I hope that Mr Wilson will take this important point on board. If the amendment were carried, it would give the power to impose an understanding in the absence of a parliamentary agreement. That was never my intention and I am surprised that that is raised in the amendment—even by accident. The amendment says that if the agreement is not covered by a resolution of the Parliament, the minister's proposed agreement shall be put in place. I do not think that the agreements should be put in place unless they have been agreed by this Parliament and by the Executive. That may not be a deliberate intention of the amendment, but it is clear from subsection (1)(c) that subsection (2) would be in place if an agreement had not been reached by the Parliament.
In all our preparations for and debates on the bill, I have stressed time and again my desire that
I hope, on the basis of the undertakings that I have given again today, that Mr Wilson will withdraw his amendment at the end of the debate.
I thank the minister for his comments and I compliment him on the way that he has handled the bill and the arrangements with the Finance Committee. The comments that I will make today are designed to draw attention to some limited problems, which have emerged from the way in which those matters have been handled. I want to provide clarity for Parliament regarding the way in which it handles such issues in the future.
Let us examine the history of the written agreements to which the minister has referred. The first draft was issued to the Finance Committee on Friday 22 October for it to debate on Tuesday 26 October. I say that not to make pedantic points of detail, but to raise the point that at the outset of the process concern was expressed by members of the Finance Committee about the amount of time that was available for consideration of those written understandings.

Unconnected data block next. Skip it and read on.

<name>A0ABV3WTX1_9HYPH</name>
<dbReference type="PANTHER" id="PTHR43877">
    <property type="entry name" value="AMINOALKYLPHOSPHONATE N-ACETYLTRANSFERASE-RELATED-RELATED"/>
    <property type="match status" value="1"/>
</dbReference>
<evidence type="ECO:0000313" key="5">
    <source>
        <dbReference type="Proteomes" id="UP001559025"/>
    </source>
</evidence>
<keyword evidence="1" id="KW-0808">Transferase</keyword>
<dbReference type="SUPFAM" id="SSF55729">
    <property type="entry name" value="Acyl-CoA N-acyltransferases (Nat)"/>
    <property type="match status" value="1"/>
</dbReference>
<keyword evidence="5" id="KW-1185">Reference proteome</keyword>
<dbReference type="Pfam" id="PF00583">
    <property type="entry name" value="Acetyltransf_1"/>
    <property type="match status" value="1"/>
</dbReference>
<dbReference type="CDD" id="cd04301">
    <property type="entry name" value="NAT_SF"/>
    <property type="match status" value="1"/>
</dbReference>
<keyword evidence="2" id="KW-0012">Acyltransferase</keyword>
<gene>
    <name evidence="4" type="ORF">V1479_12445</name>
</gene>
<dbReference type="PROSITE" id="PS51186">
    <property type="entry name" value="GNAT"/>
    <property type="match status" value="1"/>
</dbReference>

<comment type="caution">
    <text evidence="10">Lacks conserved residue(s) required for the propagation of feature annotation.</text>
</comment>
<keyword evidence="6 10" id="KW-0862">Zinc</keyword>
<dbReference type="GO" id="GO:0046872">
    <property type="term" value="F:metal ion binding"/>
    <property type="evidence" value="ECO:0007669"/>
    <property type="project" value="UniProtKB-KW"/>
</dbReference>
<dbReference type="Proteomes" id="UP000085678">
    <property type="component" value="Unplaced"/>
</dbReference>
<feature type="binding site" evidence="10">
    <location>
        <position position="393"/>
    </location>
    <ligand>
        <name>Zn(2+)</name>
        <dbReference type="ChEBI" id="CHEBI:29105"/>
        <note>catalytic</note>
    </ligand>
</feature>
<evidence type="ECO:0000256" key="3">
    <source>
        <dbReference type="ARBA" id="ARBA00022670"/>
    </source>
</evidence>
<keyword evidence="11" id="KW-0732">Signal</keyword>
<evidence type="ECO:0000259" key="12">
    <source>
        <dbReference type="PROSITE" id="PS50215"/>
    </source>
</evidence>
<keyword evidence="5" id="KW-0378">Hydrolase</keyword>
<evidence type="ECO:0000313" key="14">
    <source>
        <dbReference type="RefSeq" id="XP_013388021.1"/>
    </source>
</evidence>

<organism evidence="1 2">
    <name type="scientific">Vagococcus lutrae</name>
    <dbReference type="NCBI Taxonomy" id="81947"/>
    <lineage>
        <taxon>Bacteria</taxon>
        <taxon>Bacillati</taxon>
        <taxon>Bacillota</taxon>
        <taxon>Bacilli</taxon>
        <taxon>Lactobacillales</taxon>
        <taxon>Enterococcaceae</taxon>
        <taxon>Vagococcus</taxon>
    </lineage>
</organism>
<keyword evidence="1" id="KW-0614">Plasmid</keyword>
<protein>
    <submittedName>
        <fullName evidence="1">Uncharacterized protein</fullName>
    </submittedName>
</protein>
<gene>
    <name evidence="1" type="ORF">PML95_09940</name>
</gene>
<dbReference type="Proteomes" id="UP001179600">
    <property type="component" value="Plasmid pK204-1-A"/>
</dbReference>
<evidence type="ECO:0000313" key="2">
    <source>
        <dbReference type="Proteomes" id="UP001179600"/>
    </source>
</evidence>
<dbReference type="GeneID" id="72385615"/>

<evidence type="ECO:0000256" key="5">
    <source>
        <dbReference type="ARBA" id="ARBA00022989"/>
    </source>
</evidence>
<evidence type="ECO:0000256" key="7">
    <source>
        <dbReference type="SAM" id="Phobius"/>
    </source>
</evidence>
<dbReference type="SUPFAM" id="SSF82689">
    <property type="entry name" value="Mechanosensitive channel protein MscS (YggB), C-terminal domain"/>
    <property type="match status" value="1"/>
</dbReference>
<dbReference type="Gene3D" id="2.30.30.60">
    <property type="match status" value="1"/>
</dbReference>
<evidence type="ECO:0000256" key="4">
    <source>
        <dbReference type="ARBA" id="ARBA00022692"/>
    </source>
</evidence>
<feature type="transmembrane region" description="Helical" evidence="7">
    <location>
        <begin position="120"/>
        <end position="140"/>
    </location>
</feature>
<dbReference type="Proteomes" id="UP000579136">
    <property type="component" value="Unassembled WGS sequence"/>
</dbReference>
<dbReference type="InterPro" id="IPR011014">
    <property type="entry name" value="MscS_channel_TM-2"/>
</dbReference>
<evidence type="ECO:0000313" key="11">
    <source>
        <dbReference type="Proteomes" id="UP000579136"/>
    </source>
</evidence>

In column 45 of the Official Report of the Finance Committee meeting on 26 October those comments were made, not by me, but by Keith Raffan—a member of the Finance Committee.
Once the Finance Committee had provided its views on those issues, the minister issued revised drafts on, I think, 24 November, which was last Wednesday. Those amended drafts have not been considered or agreed by the Finance Committee. Throughout consideration of the bill, the minister has invited us to accept that substantial aspects of financial procedures, in which this Parliament should engage, should not be included in the bill but should be left to written understandings. We are at the stage 3 debate, being asked to agree the contents of the bill, when the Finance Committee and its convener cannot come to Parliament and say that they are content with the contents of the written understandings. That suggests to me that we are being asked to give commitments today when we have not seen all the documents that should have been seen and scrutinised by the Finance Committee. Therefore, a serious parliamentary issue is at the heart of the amendment that we have lodged.
Amendment 23 asks the Executive to agree to nothing more than what it has agreed to already, with one additional point—simply to record in the bill that there is a requirement for such written understandings to exist. I accept without reservation all that the minister said about the need for us to have flexibility in our financial
All we ask of the minister is that he formalises a process to which the Executive has consented, and that he inserts the agreement in principle on that point into the bill. I hope that the purpose of the amendment finds favour with many members of the Executive parties who, I know, strongly support the Parliament's committee system. The amendment's purpose is to protect the position of the Finance Committee and its ability to execute properly the functions that it has been given in the first written understanding—functions that we do not want to be eroded in any way in future.